Most of my co-workers have no idea that I even write poetry or if they do they they think of it as knitting. It's kind of embarrassing having this book come out. Telling someone you're a poet is like saying your religious. You never know what they are thinking privately at that moment. I defend a lot of my recommendations to customers at Rainbow saying, “Im just telling you what works for me.” This whole paper started or I should say I knew that I could write it when I read Robert Creeley's introduction to The Holy Forest: Collected Poems of Robin Blaser, “What is realized is what has always been, that our words are literally our world, that their permission, what they lead us to, is all we have.” My mind is constantly on language. The possibility of being permitted to do more in the language. I see my job as the means to continue this engagement. The job is really standing around, playing around at a giant vanity, improvising possible remedies for mostly strangers. all the products surrounding me are natural or being disguised as natural. It's really all or nothing. Lately my beauty ritual has been just hot water, my skin has been that balanced.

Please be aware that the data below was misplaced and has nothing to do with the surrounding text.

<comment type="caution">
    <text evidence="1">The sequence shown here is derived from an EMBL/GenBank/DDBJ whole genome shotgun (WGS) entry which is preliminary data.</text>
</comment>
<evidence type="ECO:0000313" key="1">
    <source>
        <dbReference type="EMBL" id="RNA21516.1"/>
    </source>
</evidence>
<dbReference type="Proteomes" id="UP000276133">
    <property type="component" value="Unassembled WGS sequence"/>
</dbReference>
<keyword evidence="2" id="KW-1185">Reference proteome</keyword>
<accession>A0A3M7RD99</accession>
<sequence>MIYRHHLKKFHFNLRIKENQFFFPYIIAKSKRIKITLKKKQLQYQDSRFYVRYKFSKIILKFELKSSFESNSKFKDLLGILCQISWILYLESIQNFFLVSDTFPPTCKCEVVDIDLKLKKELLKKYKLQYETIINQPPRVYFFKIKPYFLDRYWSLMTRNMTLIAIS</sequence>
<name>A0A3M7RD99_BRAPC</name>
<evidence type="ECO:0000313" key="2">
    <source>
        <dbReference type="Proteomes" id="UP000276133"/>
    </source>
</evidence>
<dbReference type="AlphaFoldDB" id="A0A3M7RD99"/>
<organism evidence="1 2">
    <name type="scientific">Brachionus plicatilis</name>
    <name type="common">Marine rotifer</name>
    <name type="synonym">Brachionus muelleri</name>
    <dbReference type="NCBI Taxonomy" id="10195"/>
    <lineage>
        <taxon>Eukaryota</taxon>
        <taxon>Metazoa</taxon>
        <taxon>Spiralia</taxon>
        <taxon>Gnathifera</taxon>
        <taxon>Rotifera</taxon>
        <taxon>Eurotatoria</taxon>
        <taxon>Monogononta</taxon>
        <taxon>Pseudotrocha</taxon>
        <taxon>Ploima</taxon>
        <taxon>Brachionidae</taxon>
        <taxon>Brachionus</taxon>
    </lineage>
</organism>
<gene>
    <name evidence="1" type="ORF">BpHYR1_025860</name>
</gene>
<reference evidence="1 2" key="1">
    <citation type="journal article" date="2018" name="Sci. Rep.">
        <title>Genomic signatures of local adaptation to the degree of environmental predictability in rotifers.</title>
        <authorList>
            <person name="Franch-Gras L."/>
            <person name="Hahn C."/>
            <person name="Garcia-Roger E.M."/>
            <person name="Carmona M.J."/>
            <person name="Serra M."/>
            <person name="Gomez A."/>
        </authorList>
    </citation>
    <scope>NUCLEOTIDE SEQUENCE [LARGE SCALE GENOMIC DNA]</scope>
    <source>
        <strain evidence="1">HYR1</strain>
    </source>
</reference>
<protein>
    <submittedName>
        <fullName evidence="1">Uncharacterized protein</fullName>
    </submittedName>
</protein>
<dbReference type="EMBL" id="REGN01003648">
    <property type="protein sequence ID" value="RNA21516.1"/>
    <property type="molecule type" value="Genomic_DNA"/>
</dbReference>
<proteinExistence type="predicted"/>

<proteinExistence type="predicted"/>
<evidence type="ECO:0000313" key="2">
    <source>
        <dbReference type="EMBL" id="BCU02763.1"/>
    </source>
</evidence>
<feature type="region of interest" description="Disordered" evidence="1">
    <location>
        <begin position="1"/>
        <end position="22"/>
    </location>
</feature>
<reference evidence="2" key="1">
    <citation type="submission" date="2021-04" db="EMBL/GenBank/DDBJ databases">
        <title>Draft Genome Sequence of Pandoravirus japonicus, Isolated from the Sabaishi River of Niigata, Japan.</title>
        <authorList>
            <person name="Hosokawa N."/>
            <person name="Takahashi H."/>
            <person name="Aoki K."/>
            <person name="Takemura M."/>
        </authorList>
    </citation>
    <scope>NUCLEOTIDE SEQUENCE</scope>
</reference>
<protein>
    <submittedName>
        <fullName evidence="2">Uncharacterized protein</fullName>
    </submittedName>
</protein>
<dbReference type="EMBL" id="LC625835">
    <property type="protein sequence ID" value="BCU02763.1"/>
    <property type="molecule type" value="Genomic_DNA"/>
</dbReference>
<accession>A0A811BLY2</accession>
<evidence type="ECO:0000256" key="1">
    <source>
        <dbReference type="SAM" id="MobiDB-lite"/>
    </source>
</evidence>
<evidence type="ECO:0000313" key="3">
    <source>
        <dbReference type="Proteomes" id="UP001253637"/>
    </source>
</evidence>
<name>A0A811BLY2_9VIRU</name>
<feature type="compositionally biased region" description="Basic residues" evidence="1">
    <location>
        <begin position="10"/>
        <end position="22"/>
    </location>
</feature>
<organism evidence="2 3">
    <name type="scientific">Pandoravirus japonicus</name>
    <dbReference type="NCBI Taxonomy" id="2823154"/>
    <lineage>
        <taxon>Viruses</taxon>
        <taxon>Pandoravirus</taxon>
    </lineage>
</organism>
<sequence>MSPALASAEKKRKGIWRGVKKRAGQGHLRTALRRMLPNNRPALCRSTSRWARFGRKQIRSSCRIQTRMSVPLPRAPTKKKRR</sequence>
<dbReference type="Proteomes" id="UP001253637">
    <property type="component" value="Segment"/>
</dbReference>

2 comments:

  1. The spectacular side entrance! The balance! The stem cell therapy. Great work Cedar....

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  2. this is the best analyses of having a day job and the work of poetry i've heard in a very long time. all's we need is just a little 'balance'!